Jason Abalos Portrays a Street Fighter in ‘MMK’

Kapamilya hunk Jason Abalos will portray the character of a street fighter in ABS-CBN’s “Maalaala Mo Kaya” this Saturday (July 5).


At a young age, Nikki (Jason) already dreamt of becoming a boxer because he saw it as a way to give his family a better life. But instead of boxing, fate led him to the dangerous world of street fighting. Why did Nikki find himself hooked with such an illegal sport? Will he stop risking his life in street fights once his family asks him to do so? Also part of this episode are Dimples Romana, Laiza Comia, Lito Pimentel, Miguelito de Guzman, Celine Lim, Kyline Alcantara, Archie Alemania, Josh Ivan Morales, Thou Reyes, Zeppi Borromeo, Manuel Chua, Marx Topacio, Ogie Escanilla and John Vincent Servilla.


The episode is directed by Garry Fernando and written by Benson Logronio. “MMK” is led by business unit head Malou Santos and creative manager Mel Mendoza-del Rosario. Don’t miss the longest-running drama anthology in Asia, “MMK,” every Saturday, 8pm, after “Home Sweetie Home” on ABS-CBN. For more updates, log on to, follow @MMKOfficial on Twitter, and “like”


12 Comments on Jason Abalos Portrays a Street Fighter in ‘MMK’

  1. Ano real name ng boxer

  2. AffeCted si anonymous, tumalon ka n sa edsa bridgehehehe

  3. Anonymous // July 3, 2014 at 3:45 pm //

    @ Briggs:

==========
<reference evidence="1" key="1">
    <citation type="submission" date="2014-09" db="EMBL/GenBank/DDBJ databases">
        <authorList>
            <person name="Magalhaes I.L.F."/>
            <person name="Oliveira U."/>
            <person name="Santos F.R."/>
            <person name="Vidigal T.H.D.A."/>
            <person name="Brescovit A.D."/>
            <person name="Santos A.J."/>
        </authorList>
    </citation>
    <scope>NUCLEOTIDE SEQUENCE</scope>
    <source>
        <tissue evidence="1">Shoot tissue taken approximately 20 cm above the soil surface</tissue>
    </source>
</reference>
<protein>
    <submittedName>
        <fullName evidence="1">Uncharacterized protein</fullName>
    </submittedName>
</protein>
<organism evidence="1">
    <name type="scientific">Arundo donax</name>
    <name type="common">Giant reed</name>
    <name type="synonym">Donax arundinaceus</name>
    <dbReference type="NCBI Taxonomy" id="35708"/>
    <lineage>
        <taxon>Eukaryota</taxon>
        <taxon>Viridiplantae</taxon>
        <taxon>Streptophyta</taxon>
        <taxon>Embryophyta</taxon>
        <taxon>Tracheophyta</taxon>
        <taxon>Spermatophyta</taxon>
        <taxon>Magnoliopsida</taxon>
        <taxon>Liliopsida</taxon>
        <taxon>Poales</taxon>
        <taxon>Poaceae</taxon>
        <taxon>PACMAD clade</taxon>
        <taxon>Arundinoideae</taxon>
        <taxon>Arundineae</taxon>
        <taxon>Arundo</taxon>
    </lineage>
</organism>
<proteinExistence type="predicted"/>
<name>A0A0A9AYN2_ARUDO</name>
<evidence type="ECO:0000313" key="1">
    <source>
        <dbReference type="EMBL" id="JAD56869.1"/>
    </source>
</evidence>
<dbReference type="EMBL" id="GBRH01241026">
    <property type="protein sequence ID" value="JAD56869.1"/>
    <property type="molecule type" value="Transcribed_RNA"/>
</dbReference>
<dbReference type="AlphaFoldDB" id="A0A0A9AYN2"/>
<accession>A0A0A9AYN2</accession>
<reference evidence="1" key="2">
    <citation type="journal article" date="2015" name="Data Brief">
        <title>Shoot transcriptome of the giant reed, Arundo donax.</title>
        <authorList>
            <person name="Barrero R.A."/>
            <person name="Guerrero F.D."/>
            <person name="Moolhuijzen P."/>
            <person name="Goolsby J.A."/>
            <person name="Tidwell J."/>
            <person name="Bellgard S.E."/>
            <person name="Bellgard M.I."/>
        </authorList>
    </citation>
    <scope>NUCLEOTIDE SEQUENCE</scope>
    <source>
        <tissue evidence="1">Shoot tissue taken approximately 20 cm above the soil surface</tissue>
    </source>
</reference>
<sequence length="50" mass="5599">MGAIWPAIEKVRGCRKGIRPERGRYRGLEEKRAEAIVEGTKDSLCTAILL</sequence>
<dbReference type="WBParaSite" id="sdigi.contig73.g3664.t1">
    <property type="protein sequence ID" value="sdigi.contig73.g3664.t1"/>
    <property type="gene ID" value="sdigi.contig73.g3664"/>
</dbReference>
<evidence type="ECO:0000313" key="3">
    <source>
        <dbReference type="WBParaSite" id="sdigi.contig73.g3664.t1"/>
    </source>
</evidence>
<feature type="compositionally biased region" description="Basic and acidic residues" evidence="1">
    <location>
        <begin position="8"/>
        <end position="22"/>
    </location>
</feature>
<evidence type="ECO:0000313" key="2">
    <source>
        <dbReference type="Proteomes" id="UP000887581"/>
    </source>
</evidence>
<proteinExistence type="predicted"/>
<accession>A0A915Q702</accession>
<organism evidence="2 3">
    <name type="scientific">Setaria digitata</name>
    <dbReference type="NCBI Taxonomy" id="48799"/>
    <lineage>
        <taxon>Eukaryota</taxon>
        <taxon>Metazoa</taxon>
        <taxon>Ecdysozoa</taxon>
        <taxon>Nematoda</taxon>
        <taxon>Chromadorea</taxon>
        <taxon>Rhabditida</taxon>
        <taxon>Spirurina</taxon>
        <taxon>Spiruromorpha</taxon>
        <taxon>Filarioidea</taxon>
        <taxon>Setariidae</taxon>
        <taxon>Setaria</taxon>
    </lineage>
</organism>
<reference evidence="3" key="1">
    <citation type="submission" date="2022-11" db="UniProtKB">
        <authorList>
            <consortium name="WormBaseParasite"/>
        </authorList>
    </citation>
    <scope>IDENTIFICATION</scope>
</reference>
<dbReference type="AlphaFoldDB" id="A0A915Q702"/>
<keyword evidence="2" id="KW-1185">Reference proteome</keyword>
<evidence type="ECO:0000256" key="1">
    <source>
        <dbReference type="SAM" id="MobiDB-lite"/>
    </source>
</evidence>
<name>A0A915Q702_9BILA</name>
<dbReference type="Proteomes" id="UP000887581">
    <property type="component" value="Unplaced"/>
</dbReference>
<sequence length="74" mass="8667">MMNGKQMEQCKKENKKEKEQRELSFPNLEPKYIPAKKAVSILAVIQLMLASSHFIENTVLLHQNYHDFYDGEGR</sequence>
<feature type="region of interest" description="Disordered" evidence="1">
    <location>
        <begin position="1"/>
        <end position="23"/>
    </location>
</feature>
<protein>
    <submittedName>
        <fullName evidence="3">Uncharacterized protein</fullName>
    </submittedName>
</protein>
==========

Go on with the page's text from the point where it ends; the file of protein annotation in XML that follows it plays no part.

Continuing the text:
Nag aambisyun ka sa 32.8M mo haha. ito basahin mo.
    GMA Films’ “Overtime” is an Insult to Filipino Moviegoers Sensibility
    I was actually excited to go and watch the film since it’s Richard Gutierrez’s comeback film after his resurgence with his ladylove, the half-Swiss, half-Filipino Sarah Lahbati with their newly introduced one-year-old son, Zion; and it is Lauren Young’s follow-up flick since 2013—in the film ‘Puti’ where she displayed a sterling performance as Ana. However, when we reached the movie house—I could already sense that there’s something wrong.

    Was this a case of bad marketing?
    In the theater, we were just five—my four other companions and I plus another person sitting a few rows above us. That makes us six. At least, we were six and we had the theater for ourselves.

    It was such a Drag.
    The flick opened with Kumander Bungo’s acid social commentary against the Philippine nation via a video blog that left with an imminent warning—a threat that something big is going to happen.

    Then it shifted to another character named Jody Amistoso (Lauren Young), an executive assistant who hasn’t gone to bed with any guy and is living a miserable life with a drunkard and gambler father (William Martinez) and a chain-smoker mother (Yayo Aguila) struck with emphysema. Jody has a younger brother named Bryan (Renz Valerio). She provides for her family as she works for Hunterton Pharmaceuticals.

    I am not sure if I was the only one who was getting bored, but I didn’t see any part where in the first few scenes—that the film has taken-off, even to the point where Jody was already stressed out because of the tasks she’s been getting after her co-employees were leaving. I didn’t see any tension at all.

    When it reached the part where she agreed to meet a long-time chat mate, named Dom Garcia and she went to a motel with the guy—it could have been better that they proceeded with the steamy sex scene in order to establish Don’s shady character. And if he loves the country so much—then he wouldn’t turn insane or show a tinge of insanity at all. It’s just too ironic.

    Characterization is Too Weak.
    A character-driven story makes it more interesting and it hooks the audience, unfortunately I didn’t see it in this film. Pardon me, but I really didn’t see anything that would make me sit any longer to watch the film except that I had to review it. I can’t just walk out of the theater without finishing the movie.